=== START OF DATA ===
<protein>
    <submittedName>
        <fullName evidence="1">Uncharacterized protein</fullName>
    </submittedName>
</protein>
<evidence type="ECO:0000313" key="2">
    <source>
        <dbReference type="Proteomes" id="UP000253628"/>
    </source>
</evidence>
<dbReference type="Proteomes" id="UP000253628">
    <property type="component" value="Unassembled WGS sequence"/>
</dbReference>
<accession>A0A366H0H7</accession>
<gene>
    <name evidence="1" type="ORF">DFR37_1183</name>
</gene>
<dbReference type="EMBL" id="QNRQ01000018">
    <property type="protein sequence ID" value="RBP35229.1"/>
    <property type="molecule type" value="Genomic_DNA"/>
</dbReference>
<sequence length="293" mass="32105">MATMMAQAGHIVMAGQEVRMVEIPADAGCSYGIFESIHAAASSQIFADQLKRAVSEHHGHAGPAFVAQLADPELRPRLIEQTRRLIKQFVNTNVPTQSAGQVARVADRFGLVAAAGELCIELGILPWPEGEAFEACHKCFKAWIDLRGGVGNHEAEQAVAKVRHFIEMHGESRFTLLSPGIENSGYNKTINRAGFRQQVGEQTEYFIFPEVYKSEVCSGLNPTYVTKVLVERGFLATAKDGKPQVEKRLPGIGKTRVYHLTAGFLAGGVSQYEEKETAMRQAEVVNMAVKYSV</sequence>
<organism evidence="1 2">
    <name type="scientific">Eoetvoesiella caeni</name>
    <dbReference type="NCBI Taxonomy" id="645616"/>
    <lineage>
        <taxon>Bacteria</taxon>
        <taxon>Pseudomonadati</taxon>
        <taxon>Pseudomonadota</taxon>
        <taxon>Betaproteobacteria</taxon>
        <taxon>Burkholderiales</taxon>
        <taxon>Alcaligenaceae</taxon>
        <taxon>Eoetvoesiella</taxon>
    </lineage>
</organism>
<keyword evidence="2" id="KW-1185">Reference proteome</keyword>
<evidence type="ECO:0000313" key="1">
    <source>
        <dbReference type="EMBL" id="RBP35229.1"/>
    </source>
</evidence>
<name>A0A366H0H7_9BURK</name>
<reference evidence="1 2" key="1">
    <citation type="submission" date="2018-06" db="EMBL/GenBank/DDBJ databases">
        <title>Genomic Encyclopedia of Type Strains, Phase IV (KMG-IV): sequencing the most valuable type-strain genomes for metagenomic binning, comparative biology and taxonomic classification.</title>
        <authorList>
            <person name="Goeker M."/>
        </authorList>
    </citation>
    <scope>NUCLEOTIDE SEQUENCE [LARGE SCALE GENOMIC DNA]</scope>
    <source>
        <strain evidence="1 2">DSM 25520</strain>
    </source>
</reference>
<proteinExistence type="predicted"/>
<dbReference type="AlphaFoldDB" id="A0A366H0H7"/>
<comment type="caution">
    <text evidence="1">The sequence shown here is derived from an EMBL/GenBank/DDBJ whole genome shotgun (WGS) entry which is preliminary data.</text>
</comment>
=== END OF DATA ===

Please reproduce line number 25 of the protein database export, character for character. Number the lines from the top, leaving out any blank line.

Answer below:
    <dbReference type="NCBI Taxonomy" id="645616"/>